Consumer Confidence Trending up in Region
Confidence in the economy and their personal financial situation is rising among consumers in southwestern Pennsylvania as pandemic restrictions on businesses ease and the COVID vaccine reaches more people.
But confidence in the local economy and their own employment outlook remain much lower than before the pandemic, despite the recent surge in optimism, according to a recent survey. Only 31 percent of resident feel good about their employment and only 30 percent are optimistic about the regional economy.
The survey, which covers 10 southwestern Pennsylvania counties, is conducted monthly by the Allegheny Conference on Community Development and Schmidt Market Research.
“The good news is that [confidence] is continuing to trend upward for a third month and there is no indication that we will see it go down anytime soon,” said Vera Krekanova, chief strategy and research officer at the Allegheny Conference. “But we still have a majority of people feeling we are not out of the woods and have a long way to go.”
The share of consumers with positive feelings about their current employment situation nearly doubled from January to the end of March. Still, it is much lower than a year earlier, when the pandemic was new to the region and nearly half of consumers weren’t concerned about their jobs.
Despite a lingering lack of confidence in their employment, their feelings about the national economy has brightened considerably since the early pandemic months. But the local economy has struggled to regain their confidence. Much fewer consumers feel confidence than did during the first month of the pandemic.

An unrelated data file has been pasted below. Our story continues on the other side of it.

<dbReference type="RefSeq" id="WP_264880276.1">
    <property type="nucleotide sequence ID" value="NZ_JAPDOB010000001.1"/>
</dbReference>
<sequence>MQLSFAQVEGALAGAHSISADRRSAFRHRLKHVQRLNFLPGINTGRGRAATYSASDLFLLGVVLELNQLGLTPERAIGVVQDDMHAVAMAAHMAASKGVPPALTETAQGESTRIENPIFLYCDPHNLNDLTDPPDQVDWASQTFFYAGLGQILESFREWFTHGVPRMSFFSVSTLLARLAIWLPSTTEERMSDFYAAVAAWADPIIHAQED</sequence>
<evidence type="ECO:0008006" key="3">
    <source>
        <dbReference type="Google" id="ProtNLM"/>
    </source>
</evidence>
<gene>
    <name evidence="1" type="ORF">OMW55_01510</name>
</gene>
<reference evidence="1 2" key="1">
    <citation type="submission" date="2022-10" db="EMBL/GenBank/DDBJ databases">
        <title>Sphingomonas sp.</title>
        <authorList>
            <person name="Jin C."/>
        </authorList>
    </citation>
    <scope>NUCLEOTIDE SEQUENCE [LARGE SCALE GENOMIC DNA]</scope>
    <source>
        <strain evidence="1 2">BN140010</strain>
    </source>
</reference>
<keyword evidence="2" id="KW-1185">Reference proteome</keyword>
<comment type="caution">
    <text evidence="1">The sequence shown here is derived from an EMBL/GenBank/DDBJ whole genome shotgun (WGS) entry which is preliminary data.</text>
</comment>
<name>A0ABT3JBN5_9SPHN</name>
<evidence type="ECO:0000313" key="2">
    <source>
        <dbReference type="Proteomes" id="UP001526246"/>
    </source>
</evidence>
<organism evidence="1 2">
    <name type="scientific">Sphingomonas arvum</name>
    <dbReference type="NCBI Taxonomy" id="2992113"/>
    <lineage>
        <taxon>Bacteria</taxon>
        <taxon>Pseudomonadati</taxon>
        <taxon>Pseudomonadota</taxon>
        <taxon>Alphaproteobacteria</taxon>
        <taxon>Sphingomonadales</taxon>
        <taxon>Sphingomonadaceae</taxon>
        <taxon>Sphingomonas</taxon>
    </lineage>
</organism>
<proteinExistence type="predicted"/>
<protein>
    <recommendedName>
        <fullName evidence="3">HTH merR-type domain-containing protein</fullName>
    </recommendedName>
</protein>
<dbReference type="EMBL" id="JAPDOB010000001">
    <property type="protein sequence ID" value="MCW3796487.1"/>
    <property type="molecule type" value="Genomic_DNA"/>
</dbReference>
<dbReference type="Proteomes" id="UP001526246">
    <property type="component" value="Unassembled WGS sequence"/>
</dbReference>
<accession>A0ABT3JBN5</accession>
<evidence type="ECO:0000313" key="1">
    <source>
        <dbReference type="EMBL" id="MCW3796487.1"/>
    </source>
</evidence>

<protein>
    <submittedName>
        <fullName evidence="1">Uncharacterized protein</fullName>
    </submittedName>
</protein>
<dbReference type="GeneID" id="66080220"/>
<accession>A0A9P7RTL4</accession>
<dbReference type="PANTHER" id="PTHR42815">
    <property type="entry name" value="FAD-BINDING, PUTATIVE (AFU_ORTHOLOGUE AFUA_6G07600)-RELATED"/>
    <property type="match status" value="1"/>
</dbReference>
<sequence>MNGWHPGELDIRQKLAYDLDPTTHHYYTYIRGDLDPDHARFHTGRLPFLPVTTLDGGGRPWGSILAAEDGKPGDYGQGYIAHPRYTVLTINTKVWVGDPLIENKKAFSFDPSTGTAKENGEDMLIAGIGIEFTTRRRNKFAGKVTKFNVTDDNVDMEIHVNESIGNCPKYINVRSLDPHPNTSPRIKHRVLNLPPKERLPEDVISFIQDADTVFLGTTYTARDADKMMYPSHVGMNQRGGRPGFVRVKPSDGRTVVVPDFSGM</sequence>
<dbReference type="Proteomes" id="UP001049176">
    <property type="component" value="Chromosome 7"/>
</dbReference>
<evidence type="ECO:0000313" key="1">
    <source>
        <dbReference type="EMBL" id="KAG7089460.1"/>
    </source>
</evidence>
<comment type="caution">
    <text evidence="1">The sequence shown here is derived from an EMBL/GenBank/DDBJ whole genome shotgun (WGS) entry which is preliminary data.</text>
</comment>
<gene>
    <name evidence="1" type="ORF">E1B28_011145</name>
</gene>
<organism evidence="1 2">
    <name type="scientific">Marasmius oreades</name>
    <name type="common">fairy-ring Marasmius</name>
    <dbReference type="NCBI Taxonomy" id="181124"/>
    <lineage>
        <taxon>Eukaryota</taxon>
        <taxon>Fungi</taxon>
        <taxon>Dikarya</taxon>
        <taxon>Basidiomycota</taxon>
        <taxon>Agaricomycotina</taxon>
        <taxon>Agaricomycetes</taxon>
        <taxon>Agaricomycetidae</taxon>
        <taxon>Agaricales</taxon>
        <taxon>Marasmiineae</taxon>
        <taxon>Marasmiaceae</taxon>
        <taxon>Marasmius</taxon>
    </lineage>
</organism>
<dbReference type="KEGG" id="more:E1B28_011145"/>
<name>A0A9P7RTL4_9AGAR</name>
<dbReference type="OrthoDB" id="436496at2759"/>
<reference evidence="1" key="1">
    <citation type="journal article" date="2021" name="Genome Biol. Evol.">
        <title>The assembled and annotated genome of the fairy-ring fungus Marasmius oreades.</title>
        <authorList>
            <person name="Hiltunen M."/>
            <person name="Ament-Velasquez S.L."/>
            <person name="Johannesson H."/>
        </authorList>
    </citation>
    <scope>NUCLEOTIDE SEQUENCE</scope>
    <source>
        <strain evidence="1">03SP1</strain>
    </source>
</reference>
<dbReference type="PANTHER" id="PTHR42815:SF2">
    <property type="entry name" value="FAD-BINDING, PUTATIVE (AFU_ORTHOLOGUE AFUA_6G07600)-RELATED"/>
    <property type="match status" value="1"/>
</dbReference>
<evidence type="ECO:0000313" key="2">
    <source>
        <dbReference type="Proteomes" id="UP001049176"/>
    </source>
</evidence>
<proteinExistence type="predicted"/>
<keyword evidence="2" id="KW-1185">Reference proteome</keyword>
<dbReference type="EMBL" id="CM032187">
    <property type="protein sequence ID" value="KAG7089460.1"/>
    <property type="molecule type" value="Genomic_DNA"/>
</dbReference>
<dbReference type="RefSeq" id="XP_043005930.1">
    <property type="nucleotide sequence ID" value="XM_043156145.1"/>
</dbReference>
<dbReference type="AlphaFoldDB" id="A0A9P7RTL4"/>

Meanwhile, confidence in their spending plans continues to grow. Some 40 percent of consumers feel good about spending in the short term and nearly half feel good about spending in the next six months — significantly more than in the first month of the pandemic.
Perhaps one reason for their sturdy confidence in their ability to spend is that well more than half feel good about the state of their personal finances. The pandemic has been particular harsh on certain job sectors and households, such as those whose income is tied to the region’s leisure and hospitality industry. Still, 54 percent of consumers overall feel good about their current financial situation and 57 percent are optimistic about their finances looking six months down the road.
Steady spending confidence has been sustained throughout the pandemic, helped along by the federal CARES Act and other stimulus that has, among other things, has given most consumers $2,000 this year and softened unemployment for those who’ve been laid off. “We’ve seen the effects of the stimulus that allowed people to continue to fuel the economy through personal spending,” Krekanova said.
More than half of consumers say they are comfortable dining indoors at restaurants. But 40 percent are still hesitant, saying they either need more time to consider indoor dining or don’t plan to do so until all COVID restrictions are lifted.
At the same time, their appetite for travel is growing. Some 76 percent say they’re planning a road trip — the most popular choice of travel, as it has been throughout the pandemic. And the share of consumers willing to take a domestic flight has risen steadily since November to 28 percent, although only 8 percent are willing to book an international flight.